James Walker

 North Craven 
 Heritage Trust 

"All old farm buildings have a story to tell. Farm buildings should therefore be the subject of serious conservation policy. Conversion to another purpose should be the last resort, and converted buildings should clearly retain features that show their original character. We regard it as irresponsible to allow conversion involving the removal of features such as wall openings and external staircases or the insertion of internal divisions, dormer windows and chimneys which result in the obliteration of indicators to the building's former function."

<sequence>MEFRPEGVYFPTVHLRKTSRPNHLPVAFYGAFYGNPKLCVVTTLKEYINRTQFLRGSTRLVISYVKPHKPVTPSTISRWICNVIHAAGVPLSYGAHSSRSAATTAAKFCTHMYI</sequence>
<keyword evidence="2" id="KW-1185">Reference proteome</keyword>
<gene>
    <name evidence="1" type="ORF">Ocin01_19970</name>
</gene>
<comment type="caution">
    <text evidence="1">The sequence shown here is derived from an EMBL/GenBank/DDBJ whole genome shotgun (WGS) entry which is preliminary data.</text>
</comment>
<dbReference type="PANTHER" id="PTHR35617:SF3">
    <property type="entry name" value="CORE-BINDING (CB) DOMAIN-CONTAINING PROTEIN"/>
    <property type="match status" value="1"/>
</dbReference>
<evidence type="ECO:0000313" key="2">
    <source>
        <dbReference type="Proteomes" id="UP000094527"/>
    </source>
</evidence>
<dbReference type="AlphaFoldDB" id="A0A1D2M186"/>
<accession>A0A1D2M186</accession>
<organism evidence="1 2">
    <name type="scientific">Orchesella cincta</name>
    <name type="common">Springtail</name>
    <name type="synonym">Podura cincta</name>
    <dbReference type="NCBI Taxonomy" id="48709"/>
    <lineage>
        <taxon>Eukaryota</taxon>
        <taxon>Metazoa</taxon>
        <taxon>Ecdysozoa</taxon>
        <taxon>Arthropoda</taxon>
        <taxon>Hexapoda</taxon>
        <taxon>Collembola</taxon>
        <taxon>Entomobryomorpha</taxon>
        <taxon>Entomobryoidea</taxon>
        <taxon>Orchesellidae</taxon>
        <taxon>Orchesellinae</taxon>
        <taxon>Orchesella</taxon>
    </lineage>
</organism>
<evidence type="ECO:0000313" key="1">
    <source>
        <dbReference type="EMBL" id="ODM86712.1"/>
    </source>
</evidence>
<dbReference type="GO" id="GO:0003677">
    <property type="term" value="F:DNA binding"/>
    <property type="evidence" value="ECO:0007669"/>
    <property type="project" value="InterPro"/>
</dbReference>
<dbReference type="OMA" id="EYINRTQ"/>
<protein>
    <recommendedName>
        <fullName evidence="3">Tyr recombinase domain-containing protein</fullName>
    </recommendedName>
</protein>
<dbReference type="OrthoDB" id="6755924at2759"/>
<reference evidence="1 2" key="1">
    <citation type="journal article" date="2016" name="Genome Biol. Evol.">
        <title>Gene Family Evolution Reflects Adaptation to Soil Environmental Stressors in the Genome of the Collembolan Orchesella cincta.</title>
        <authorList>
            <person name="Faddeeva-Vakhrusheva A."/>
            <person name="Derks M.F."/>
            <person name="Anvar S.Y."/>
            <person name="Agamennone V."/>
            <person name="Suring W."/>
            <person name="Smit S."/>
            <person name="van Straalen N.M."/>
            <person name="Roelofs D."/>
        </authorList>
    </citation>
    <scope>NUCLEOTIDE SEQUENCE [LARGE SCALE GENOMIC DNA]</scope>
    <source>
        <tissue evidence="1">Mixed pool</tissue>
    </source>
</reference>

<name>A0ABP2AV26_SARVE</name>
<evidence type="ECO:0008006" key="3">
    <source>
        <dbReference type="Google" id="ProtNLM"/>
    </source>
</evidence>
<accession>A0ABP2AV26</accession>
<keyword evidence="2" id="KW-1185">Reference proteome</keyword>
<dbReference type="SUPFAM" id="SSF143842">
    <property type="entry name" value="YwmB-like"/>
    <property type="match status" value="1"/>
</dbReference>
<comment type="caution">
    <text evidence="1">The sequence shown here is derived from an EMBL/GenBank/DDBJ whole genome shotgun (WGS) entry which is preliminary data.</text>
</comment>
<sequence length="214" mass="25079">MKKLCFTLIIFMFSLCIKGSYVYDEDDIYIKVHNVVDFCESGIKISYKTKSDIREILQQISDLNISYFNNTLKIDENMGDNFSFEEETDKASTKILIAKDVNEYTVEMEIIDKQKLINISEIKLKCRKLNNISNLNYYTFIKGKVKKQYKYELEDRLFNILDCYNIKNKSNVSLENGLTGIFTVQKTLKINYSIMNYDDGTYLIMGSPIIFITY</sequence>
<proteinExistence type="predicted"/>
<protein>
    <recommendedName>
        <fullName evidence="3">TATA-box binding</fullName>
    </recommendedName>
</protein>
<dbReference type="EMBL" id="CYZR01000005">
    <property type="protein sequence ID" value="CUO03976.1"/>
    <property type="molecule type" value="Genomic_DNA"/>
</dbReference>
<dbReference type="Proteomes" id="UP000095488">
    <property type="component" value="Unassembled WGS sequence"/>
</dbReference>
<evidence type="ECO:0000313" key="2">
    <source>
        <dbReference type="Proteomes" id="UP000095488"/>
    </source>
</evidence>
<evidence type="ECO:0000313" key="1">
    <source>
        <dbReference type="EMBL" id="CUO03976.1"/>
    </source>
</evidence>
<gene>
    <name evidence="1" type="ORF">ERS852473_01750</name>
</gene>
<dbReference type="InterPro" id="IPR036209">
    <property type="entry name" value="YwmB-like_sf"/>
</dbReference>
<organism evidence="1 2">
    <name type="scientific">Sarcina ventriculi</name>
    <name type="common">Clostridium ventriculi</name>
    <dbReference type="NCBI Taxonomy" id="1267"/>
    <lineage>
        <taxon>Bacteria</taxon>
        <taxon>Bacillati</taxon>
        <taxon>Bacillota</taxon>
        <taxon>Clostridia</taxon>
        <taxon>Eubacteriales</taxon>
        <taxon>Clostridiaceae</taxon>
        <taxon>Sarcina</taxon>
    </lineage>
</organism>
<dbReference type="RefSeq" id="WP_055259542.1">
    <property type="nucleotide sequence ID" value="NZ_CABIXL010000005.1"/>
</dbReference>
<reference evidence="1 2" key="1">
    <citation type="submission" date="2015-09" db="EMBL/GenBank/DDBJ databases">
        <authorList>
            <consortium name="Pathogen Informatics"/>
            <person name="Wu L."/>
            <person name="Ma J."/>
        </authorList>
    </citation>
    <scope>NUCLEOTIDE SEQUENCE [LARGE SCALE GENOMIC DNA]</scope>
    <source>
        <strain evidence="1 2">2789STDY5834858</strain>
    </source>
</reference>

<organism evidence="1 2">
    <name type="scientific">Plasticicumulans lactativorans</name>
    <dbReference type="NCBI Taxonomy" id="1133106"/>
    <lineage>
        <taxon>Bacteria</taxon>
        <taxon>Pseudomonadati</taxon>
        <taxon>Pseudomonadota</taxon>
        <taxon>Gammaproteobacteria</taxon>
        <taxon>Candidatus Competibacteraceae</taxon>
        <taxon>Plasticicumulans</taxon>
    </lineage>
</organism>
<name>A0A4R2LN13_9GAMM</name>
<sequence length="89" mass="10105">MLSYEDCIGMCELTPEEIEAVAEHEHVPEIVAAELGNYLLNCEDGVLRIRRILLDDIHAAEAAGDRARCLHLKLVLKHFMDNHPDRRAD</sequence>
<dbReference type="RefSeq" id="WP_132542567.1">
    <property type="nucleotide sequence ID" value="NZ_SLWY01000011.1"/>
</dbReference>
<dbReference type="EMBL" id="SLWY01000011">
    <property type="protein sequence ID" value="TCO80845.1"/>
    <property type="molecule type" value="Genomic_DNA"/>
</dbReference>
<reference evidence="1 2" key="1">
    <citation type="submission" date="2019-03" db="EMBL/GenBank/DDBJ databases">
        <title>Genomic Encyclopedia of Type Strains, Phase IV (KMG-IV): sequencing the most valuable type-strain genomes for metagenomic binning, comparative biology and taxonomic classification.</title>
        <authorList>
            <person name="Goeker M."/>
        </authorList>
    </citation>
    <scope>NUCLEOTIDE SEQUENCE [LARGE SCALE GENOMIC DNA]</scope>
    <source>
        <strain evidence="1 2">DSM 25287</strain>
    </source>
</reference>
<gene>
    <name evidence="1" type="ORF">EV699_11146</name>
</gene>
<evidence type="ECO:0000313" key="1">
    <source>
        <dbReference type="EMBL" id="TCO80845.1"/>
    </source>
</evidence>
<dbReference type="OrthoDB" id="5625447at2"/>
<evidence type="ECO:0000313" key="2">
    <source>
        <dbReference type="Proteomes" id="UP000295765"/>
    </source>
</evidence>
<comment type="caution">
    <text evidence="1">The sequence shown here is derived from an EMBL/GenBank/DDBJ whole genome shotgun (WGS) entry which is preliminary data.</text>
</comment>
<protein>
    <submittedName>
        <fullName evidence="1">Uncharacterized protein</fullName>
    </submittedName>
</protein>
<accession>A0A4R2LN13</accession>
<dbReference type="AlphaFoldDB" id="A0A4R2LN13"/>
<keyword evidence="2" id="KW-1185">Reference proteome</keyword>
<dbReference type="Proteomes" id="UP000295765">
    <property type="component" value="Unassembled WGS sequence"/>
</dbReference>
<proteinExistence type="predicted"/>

(Historic Farm Buildings Group, 1989) The conservation of old buildings and other historical features of the cultural environment is a vital part of conserving the whole landscape of the Yorkshire Dales. The historical value of farm buildings underpins the emotional attachment so many people have to the local countryside. At one level the pressure to conserve vernacular farm buildings lies in a feeling of nostalgia; a wish to retain the past in a changing world. However, such buildings also exhibit architectural and design values worthy of conservation. The local materials from which they are constructed reflect their surroundings. Moreover, being built by local people, for local people, they have become a document of the area's history. Among the vernacular farm building types of the Yorkshire Dales the field barn is predominant. It far outnumbers any other type of agricultural building in the region. A survey completed for the Board of Agriculture at the close of the eighteenth century noted that: "The Western Dales are remarkable for their hay barns which are situated in the centre of every third or fourth field; those barns have always a cow-house at one end and frequently at both, where their cattle are wintered." (Tuke,J1800)